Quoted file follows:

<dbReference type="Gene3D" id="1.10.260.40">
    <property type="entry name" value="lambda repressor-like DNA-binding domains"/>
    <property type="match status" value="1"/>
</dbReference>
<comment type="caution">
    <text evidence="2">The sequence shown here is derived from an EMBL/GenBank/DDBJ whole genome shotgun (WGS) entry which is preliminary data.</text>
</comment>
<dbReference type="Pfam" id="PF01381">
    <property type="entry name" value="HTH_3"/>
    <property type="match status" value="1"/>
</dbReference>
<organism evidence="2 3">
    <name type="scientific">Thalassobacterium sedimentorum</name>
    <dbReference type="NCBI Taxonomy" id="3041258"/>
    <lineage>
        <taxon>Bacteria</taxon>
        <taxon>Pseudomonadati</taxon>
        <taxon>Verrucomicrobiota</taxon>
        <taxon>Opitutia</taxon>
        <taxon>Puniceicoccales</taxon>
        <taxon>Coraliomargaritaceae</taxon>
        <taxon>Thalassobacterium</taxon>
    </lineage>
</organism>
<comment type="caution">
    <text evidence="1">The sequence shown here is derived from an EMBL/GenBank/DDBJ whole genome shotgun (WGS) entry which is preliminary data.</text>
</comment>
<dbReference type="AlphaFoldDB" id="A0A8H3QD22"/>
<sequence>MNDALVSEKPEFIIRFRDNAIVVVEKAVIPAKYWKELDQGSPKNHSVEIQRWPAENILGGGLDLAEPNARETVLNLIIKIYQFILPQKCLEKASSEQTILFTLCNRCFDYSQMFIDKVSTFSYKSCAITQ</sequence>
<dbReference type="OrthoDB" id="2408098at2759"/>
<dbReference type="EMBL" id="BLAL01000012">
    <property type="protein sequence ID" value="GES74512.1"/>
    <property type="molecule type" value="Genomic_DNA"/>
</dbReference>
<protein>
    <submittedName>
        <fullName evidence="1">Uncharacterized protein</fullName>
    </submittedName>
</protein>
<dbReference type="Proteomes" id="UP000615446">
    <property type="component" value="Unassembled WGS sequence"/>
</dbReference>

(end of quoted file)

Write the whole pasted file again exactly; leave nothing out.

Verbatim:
<dbReference type="Gene3D" id="1.10.260.40">
    <property type="entry name" value="lambda repressor-like DNA-binding domains"/>
    <property type="match status" value="1"/>
</dbReference>
<comment type="caution">
    <text evidence="2">The sequence shown here is derived from an EMBL/GenBank/DDBJ whole genome shotgun (WGS) entry which is preliminary data.</text>
</comment>
<dbReference type="Pfam" id="PF01381">
    <property type="entry name" value="HTH_3"/>
    <property type="match status" value="1"/>
</dbReference>
<organism evidence="2 3">
    <name type="scientific">Thalassobacterium sedimentorum</name>
    <dbReference type="NCBI Taxonomy" id="3041258"/>
    <lineage>
        <taxon>Bacteria</taxon>
        <taxon>Pseudomonadati</taxon>
        <taxon>Verrucomicrobiota</taxon>
        <taxon>Opitutia</taxon>
        <taxon>Puniceicoccales</taxon>
        <taxon>Coraliomargaritaceae</taxon>
        <taxon>Thalassobacterium</taxon>
    </lineage>
</organism>
<comment type="caution">
    <text evidence="1">The sequence shown here is derived from an EMBL/GenBank/DDBJ whole genome shotgun (WGS) entry which is preliminary data.</text>
</comment>
<dbReference type="AlphaFoldDB" id="A0A8H3QD22"/>
<sequence>MNDALVSEKPEFIIRFRDNAIVVVEKAVIPAKYWKELDQGSPKNHSVEIQRWPAENILGGGLDLAEPNARETVLNLIIKIYQFILPQKCLEKASSEQTILFTLCNRCFDYSQMFIDKVSTFSYKSCAITQ</sequence>
<dbReference type="OrthoDB" id="2408098at2759"/>
<dbReference type="EMBL" id="BLAL01000012">
    <property type="protein sequence ID" value="GES74512.1"/>
    <property type="molecule type" value="Genomic_DNA"/>
</dbReference>
<protein>
    <submittedName>
        <fullName evidence="1">Uncharacterized protein</fullName>
    </submittedName>
</protein>
<dbReference type="Proteomes" id="UP000615446">
    <property type="component" value="Unassembled WGS sequence"/>
</dbReference>